Likewise, ask about other areas of the business where the employer struggles to recruit, where there are growing skills gaps or what their future plans are to move into new markets – and how that might affect workforce development. Even if you can’t provide a ready-made solution, this feedback can be collated and compared with the other employers you work with to build up an understanding of which apprenticeship programmes will be popular in the future. You can then begin planning to best help those clients to develop their workforce just as they need it.
Preparing for longer-term talent pipeline needs
As suggested above, there are lots of ways you can respond to the talent pipeline needs of employers now and look at their future needs, but what about the bigger longer-term trends? How might you start to respond to the big shifts in the way industries, occupations and skills are changing? Using data effectively.
There are now several data tools that have been designed specifically for education providers which, for example, analyse job postings across the country and directly map how industries are changing at a local level, what new jobs are appearing, which are disappearing and the skills employers are looking for. Local Enterprise Partnerships will often publish research on this too. Keeping an eye on these longer-term trends will help you to future-proof your curriculum and wider offer to employers.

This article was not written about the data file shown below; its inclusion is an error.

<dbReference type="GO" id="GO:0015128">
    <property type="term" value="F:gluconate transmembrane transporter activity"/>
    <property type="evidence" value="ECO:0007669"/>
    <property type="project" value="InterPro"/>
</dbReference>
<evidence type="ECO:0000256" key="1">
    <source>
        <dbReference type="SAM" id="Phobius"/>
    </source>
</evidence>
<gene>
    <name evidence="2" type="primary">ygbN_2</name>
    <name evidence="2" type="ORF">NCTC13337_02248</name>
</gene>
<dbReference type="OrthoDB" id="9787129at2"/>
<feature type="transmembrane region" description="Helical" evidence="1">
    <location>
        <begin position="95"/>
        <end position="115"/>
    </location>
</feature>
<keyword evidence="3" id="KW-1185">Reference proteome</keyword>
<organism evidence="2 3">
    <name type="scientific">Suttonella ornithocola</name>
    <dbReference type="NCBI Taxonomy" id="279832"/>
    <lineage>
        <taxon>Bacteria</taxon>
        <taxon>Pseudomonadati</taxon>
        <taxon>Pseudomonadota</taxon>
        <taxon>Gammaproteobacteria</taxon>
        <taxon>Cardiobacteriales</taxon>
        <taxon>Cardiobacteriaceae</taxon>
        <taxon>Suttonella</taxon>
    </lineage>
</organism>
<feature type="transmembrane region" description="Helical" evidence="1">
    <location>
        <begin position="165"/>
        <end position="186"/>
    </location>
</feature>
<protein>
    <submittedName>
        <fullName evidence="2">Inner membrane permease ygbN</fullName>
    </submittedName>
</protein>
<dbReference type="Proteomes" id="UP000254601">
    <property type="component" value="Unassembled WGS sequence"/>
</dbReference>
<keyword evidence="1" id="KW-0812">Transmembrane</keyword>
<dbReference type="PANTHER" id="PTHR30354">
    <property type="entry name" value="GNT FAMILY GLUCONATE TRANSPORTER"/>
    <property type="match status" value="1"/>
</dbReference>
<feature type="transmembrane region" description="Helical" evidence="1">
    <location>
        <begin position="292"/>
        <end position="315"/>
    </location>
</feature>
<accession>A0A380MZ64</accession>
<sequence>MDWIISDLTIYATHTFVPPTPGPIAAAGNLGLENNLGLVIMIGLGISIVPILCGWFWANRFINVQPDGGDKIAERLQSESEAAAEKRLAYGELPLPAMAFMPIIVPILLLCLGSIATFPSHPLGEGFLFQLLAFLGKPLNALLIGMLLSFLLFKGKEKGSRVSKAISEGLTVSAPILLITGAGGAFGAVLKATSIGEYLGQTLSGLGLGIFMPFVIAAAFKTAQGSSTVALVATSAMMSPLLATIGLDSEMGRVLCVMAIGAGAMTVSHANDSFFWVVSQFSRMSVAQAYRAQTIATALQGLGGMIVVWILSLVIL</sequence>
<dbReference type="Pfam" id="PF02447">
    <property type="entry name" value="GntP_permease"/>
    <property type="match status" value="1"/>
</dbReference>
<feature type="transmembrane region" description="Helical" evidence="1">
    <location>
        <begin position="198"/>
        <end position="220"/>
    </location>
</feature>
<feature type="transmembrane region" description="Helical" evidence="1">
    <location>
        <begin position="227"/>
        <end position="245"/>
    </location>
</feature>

Apprenticeships Now and in the 2020s – AoC-SDN online conference
We’re excited to announce that on 16-17 March 2021, the Association of Colleges and SDN are hosting an online conference to help you consider what this all means for you and your organisation. With sessions for leaders and practitioners, the focus is on apprenticeships now and in the 2020s – we’ll take a look at how you can build strong long-term relationships with employers, the skills needed by those delivering great apprenticeship provision and the technology that can help to underpin this.
The conference is open to all apprenticeship providers. Find out more here: https://www.aoc-services.co.uk/events_and_training/app2020s/